And then it happened … the pain shot through my left quad. Cramps like I have never felt before, so bad I could not straighten my leg. I tried to continue but was worried I would do some serious damage, so I stopped. Except I couldn’t stand, so I crouch like I was going to the bathroom. And there I stayed for two or three minutes until the pain subsided and I could stretch my leg out straight. I figured it was all part of the experience, and started off again – going uphill to the bridge and back onto Kelly Drive. By the time I got to the point where I had seen the four hour pace runner, five minutes had elapsed. In my mind, that was still possible and so I pressed on. At the 30K split my pace had dropped slightly but I still recorded a very respectable 2:56:03. The rest stop to get over the cramps had cost me a couple of minutes, but in my mind I was still clinging to the dream. However, the cramps returned with a vengeance, this time on my right quad. So I stopped and massaged, and waited. And then I started up again. And then the cramps returned and I stopped again. Every time I came to a slight incline of any sort, the cramps would hit and I would have to stop or at the very least slow down and walk. I can’t remember at what point I gave up on the four hour goal, but in many ways it was a relief. The reality of the situation had hit me. I was at more than seven miles from the finish and suffering from bad cramps. There was no way I was going to make my goal time and any attempt to do so would have resulted in serious injury.

From that point on I actually started to enjoy the race a bit more. At the 20 mile marker in Manayunk the crowds were cheering for the runners, handing out orange slices and beer! I’m not ashamed to say that I indulged in a small cup of beer. After all, everyone knows it’s rude to say no when someone offers you a drink. With a fresh attitude, I pressed on. I still wanted to finish with a good time, so I ran as much as I could. But just as I was beginning to get some momentum going, the cramps came back and I had to slow down. Admittedly, the remaining miles were a bit of a slog and at times I thought about packing it in. But after putting in four and a half months of training, there was no way I was going to take the easy way out. I struggled, I walked, and honestly if it had of come down to it … I would have crawled up that last hill. As I crested the hill at the art museum the crowds grew thicker, and urged me on. The cheered and yelled, “Go Jason!” (I had that emblazoned on the front of my t-shirt). I wanted so bad to keep running, and so I pushed myself past the mile marker and down the hill. As I swept around the final bend and the finish line came into view, I was overcome with emotion. At one point I could feel another cramp coming on, but using sheer willpower I held it bay – no way was I going to walk over the finish line. If ever there was a case of mind over matter than was it. My body had controlled me for the last eight miles, but this one was mine.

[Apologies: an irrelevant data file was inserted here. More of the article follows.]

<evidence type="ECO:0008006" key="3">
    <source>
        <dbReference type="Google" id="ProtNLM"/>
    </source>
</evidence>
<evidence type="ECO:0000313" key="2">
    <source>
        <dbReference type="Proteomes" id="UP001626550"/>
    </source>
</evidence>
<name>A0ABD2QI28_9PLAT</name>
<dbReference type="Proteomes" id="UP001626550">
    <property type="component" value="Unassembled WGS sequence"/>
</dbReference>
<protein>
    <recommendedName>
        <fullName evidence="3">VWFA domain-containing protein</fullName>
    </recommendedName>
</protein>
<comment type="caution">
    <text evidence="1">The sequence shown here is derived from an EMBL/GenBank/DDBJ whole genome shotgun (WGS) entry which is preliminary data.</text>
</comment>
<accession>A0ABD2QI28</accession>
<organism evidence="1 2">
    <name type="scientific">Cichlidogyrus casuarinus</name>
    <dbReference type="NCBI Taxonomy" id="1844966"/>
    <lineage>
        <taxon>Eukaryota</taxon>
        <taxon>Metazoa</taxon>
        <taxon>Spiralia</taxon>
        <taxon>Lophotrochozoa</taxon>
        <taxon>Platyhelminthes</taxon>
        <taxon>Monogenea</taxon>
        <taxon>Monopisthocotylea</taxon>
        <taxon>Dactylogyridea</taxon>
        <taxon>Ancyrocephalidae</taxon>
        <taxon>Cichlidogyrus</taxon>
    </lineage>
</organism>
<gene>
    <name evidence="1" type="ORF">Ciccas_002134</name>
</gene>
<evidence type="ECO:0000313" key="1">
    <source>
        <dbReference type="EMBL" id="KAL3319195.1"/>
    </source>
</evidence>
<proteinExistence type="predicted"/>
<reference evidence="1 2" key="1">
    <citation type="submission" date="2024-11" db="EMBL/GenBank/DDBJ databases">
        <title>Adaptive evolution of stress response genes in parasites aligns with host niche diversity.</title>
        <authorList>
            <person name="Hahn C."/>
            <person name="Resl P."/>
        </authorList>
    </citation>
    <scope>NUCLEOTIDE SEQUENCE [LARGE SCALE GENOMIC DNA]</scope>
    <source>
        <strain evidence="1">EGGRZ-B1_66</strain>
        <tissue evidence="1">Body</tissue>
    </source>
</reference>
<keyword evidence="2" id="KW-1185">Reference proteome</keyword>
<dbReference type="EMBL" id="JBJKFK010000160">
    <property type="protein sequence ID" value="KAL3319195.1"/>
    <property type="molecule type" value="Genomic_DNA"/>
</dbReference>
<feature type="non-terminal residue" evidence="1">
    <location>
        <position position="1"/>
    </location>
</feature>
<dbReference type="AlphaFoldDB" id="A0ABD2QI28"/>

I crossed the line in a time of 4:21:30 and had completed the last 12 kilometer segment in 1:25:27 – that’s an average of 11:24 per mile. As I made my way through the finish area I was more relieved than disappointed. I didn’t really dwell on the time; I had finished my first marathon and that was something worth focusing on. The goal time would have been great, but more importantly was finishing on one piece. It was on later, on reflection and after talking to a fellow runner that I learned the cause of my cramps. It wasn’t my training or preparation – it was a basic mistake of deviating from a tried-and-trusted routine. Throughout my training regimen, I had stuck to a very strict routine. For all my runs over an hour, I took along some sodium supplements and made sure to take them every 30 minutes or so. Unfortunately, even though I had packed them, I completely forgot to take the supplements over the course of the marathon. Sodium deficiency is a major cause of muscle cramps in distance runners and I had fallen victim to it on my first marathon. Stupid really … something I had never paid attention to because it never happened to me.

Looking back now, I am a little disappointed that the cause of my problem was something I could so easily have avoided. But I’m not going to let that take away from the fact that I finished my first marathon, and did so in a relatively good time. Focusing on the positives, my time of 4:21:30 makes a very ripe target for a personal best next time out. And to cap it off, I get to put one of those 26.2 stickers on the back of our car.

Marathon Training Update

marathon_update_001It’s been a few weeks since I mentioned my marathon training, so though this would be a good opportunity to provide a status check. I’m just starting the fifth week of my 18 week training plan. Over the course of the last four weeks I have been extremely happy with how my knee has responded to the rigors of daily activity. Despite the increased workload, I have not felt any discomfort. This may be partly down to the use of a knee strap while running and an ice pack afterward, but that’s a whole lot better than medicating with painkillers on a daily basis. I’ve also been rather impressed with my ability to get up at five o’clock in the morning and get a run in before heading off to work. Whether that continues as the days get shorter and the mornings darker, we’ll just have to wait and see. Tuesdays, Wednesdays and Thursdays are pretty tough with such an early start and I need to be more disciplined about going to bed on time the night before and getting enough sleep.